I recently received the following newsletter from Hugh Guyton (Just a Conversation). It got me thinking about the impact of the web especially social media. We have Twitter, Facebook, LinkedIn, Xing and so many more its impossible to keep up. The point of all these “tools” is ultimately self promotion – it’s a way to tell the world about who I am and what I’m doing.
Now that’s not necessarily a bad thing. However, are we becoming so self obsessed that we’re turning into the lady at the dinner party – see Hugh’s article below? Is the web providing a global forum for FIG JAM’s (F..k I’m Great Just Ask Me)? Is it possible to survive today without ASKING people to become a fan of your Facebook page?
What do you think?
The other day I was driving numerous children around, and their conversation was basically big noting themselves. “I’ve got more toys than you; a bigger house; I’m taller, I’m faster” etc. It was really irritating. Initially I turned the radio up in an attempt to drown out the verbal sparring but that simply meant they shouted at each other.
So I turned off the radio, took a deep breath and, in a possibly overly strong voice, asked “How do you think that type of talk might make the other one feel? Are you trying to make each other feel sad?” Silence. I rarely shout at the kids, I think they were in shock. We continued our journey home in silence.
That night, whilst trying to wind down from having quality time with my children, I joined my wife who had started watching a cooking program called “Come dine with me.” The concept of the program is that a group of five people take turns to host a three-course dinner party. At the end of each evening the guests vote on how the evening went. In this particular episode, the hostess was determined that her guests would think she was better than anyone else. She bought ridiculously expensive wine (my wine’s better than yours) and went to extreme lengths in the kitchen to show them just how talented she was (I’m a better cook than you).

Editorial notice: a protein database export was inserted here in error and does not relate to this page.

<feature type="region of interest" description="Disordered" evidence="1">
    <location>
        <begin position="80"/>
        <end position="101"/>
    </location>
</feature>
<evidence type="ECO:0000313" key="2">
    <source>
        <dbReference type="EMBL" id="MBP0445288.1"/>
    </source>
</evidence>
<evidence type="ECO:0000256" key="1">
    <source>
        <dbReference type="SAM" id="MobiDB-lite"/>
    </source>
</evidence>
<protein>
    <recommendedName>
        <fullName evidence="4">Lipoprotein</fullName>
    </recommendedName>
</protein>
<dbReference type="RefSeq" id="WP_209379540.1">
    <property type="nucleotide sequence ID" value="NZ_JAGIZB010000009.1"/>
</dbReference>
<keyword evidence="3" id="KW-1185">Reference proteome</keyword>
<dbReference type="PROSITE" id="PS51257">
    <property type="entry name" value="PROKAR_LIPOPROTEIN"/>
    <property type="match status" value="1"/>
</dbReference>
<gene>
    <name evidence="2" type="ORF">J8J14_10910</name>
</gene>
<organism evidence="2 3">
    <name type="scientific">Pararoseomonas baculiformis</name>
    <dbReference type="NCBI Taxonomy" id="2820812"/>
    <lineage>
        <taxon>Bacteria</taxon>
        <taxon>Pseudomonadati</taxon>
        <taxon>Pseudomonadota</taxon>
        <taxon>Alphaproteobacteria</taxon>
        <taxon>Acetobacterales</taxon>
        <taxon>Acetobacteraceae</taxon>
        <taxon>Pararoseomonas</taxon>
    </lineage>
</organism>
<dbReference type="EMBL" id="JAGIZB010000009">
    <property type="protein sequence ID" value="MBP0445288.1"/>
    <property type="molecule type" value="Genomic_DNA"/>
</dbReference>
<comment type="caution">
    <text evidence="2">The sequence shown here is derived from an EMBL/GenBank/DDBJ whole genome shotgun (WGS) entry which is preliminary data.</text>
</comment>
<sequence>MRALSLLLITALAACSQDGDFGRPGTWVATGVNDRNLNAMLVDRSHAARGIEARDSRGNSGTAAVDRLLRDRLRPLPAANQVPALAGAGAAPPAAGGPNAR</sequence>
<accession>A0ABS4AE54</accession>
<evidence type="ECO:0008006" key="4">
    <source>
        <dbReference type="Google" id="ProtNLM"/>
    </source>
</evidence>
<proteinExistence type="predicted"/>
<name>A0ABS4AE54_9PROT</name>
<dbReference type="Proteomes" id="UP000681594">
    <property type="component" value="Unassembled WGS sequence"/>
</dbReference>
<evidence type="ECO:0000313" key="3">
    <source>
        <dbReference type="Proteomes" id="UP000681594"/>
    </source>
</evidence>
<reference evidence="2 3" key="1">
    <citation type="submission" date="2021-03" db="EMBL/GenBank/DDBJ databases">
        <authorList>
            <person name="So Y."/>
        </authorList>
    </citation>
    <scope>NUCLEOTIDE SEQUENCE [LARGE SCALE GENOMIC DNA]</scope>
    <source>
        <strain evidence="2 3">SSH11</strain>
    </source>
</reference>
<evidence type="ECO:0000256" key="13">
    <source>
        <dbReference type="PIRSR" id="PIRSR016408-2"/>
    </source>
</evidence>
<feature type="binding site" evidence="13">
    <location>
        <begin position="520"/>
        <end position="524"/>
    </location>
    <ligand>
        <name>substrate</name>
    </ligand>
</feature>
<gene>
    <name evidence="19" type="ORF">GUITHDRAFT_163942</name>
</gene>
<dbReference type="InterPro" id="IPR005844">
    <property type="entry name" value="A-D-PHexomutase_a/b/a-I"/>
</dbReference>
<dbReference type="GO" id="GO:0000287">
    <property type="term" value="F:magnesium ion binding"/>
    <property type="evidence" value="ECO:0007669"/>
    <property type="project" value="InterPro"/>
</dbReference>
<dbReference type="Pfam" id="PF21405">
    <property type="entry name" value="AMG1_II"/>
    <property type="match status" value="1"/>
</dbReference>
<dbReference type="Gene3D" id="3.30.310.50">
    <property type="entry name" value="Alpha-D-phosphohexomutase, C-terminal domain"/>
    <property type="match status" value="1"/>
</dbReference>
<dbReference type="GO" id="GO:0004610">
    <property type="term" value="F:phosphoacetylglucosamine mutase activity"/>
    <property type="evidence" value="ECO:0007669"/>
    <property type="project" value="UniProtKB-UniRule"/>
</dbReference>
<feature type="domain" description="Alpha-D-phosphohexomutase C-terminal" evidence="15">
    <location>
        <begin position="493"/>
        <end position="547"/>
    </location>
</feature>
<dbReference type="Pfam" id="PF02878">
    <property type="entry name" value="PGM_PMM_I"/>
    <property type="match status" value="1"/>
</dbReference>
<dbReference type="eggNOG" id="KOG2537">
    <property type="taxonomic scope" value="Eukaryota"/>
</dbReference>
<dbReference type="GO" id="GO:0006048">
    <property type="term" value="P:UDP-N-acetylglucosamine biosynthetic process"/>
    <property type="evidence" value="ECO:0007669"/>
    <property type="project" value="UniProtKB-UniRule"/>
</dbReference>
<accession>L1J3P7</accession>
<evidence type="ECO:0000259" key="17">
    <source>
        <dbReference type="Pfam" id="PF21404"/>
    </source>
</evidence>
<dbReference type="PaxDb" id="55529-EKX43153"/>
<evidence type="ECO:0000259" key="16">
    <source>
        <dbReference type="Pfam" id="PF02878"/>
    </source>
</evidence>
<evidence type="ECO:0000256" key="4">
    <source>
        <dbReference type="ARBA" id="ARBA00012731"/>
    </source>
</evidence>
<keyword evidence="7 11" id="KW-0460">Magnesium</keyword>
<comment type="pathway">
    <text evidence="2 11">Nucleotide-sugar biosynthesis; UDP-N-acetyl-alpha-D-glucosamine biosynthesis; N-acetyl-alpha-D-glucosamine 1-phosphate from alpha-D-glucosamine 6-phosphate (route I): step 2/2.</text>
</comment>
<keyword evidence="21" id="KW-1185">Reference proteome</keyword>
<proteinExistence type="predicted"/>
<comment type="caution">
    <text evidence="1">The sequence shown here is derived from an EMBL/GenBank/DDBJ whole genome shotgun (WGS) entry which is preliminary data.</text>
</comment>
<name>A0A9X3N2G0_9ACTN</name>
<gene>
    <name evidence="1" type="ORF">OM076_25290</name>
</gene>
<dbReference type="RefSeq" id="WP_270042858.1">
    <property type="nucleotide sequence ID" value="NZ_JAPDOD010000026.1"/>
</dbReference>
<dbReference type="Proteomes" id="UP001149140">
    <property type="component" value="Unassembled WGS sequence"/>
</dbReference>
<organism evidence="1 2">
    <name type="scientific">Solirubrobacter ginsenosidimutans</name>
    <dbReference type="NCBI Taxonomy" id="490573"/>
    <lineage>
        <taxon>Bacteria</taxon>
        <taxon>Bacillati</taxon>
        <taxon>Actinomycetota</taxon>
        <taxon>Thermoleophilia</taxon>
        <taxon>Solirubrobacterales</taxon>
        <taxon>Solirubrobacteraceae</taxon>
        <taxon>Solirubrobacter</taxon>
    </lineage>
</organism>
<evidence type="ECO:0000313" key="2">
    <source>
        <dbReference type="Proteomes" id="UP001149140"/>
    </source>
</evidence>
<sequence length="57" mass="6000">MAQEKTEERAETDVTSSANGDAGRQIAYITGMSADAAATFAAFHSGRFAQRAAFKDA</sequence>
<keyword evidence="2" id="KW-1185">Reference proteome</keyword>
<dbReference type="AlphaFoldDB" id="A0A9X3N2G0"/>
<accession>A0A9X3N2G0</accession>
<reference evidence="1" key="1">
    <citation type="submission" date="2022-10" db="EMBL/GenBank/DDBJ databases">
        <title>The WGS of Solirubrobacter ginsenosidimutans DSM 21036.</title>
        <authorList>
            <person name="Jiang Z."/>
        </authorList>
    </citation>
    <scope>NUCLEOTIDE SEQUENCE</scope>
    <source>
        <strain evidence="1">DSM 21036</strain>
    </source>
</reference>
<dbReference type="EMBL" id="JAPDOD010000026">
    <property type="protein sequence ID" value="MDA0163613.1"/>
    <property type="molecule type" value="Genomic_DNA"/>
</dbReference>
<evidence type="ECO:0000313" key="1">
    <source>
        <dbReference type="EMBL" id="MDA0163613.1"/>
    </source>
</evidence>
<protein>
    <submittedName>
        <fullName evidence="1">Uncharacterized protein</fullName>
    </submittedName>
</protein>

This meant (sadly) that she rarely had time to sit and just be with her guests. As the wine flowed between the guests, she became more and more remote from them. When she did finally sit down, in desperation to win their approval, she ended up making ridiculous interjections into the conversation like “Don’t you think my table settings are beautiful?” which was greeted by much giggling from her rather inebriated guests. This show further demonstrated to me that when one person attempts to be seen as better than the other, the very opposite can occur. Oh, and that adults can be as childish as kids.
So the question is: Should you be trying to view yourself as better in the first place? Good conversation comes from balance, viewing yourself as equal to those around you. Thinking you are superior or indeed inferior to the person you are talking to, will upset the balance of the conversation and your message is lost. Think about the conversations you are having at the moment, are they balanced?
For more about Hugh and Just a Conversation go to www.justaconversation.com